Why is the default assumption, then, that all cars are radio controlled?

    “You ask me a question in order to advance discussion and still behave as if there are epistemic duties by just plainly accepting these guidelines.”
    * This is the ironic statement.

  227. John says:

    Dusty: ”Interesting you said that. The moment you read it I could sense how you would see it from your perspective as an implicit confirmation of yours as the default position, it isn’t, however.”

    The irony in the above statement…

    Dusty:”What looks to you like an imposition of epistemic duties from an objective external source, is in my view merely the appearance of such by virtue of the fact that most of us have broadly the same personal internal behavioral drivers.”

    What’s the difference between a person acting on it because he believes it’s objective and the other because it’s just his personal preference which he can’t help but follow and behave as if it were objective over time?

    Dusty: ”We are all wired up in pretty much the same way. What looks to you like an imposition of epistemic duties from an objective external source, is in my view merely the appearance of such by virtue of the fact that most of us have broadly the same personal internal behavioral drivers.”

    So should we follow our innate wired in sense or not?

    Dusty: ”Imagine 10 radio controlled cars lined up along line A.” ”Why is the default assumption, then, that all cars are radio controlled?”

    Do you think I should respond to this question?

  228. John
    “What’s the difference between a person acting on it because he believes it’s objective and the other because it’s just his personal preference which he can’t help but follow and behave as if it were objective over time?”
    * To the outside observer there is no functional difference in individual behavior, hence your misconception as your viewpoint as the default position.

    “Dusty: ”We are all wired up in pretty much the same way. What looks to you like an imposition of epistemic duties from an objective external source, is in my view merely the appearance of such by virtue of the fact that most of us have broadly the same personal internal behavioral drivers.””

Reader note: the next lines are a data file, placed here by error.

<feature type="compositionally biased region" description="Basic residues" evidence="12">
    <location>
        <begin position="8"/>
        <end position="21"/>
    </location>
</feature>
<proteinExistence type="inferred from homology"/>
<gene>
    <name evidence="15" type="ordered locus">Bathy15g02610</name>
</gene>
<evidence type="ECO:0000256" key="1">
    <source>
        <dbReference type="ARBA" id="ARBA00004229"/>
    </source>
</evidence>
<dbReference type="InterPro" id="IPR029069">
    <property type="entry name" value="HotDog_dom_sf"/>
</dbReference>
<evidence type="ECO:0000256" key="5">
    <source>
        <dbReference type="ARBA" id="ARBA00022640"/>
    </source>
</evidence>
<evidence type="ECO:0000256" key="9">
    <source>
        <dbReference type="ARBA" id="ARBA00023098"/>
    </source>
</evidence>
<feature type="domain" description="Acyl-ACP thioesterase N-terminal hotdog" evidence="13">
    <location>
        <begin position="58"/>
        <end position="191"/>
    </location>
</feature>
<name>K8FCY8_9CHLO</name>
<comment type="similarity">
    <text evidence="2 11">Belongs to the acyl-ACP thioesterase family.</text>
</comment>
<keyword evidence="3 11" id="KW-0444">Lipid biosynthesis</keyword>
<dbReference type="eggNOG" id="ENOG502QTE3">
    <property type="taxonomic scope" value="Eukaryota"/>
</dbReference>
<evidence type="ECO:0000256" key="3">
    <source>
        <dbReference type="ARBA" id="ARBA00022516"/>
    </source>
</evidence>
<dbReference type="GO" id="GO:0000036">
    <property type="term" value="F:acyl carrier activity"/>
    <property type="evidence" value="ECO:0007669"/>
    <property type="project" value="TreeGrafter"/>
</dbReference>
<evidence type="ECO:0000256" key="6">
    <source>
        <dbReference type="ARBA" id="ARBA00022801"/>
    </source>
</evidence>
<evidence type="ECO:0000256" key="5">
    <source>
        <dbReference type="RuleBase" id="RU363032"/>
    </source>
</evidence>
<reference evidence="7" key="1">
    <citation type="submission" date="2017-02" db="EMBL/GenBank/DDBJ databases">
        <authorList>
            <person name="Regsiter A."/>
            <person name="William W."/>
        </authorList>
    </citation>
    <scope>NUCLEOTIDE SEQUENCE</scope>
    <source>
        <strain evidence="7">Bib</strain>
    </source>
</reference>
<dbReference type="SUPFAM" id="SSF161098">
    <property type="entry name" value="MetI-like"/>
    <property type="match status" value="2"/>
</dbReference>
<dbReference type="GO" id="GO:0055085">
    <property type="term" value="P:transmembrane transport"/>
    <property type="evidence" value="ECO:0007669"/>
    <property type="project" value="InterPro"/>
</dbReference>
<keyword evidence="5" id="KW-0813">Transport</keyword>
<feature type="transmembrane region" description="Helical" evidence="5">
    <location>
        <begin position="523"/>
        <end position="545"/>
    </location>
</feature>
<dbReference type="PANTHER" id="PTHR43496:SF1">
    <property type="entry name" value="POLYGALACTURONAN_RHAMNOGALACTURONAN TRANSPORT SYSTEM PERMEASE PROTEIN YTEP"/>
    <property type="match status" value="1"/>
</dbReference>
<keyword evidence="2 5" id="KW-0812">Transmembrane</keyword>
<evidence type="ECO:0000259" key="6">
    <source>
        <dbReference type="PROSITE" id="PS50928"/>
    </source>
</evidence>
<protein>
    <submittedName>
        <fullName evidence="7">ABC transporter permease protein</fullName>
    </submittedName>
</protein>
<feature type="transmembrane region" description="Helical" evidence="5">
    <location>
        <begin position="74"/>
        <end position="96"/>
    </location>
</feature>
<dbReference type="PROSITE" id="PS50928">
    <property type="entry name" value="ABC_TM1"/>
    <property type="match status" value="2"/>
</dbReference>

“So should we follow our innate wired in sense or not?”
    * Should how? I don’t see how there could be any outside ultimate authority driving what you should do. If you feel like you should do this or you should do that I do suggest you give those internal judgments due consideration, but that is up to you.

    “Dusty: ”Imagine 10 radio controlled cars lined up along line A.” ”Why is the default assumption, then, that all cars are radio controlled?””

    “Do you think I should respond to this question?”
    * Ditto previous response.

  229. John says:

    ”To the outside observer there is no functional difference in individual behavior, hence your misconception as your viewpoint as the default position.”

    Which would undermine the belief that it’s not objective because humans tend to behave and in the end believe otherwise.

    Isn’t this actually an argument for moral and other duty?The vast majority of all of mankind finds duties to be self-evident.It is up to the relativist to disproove duties and proove relativism.

    Dusty: ” Ditto previous response.”

    Well then, I will respond.

    My original response was: Are you seriously making an argument for this?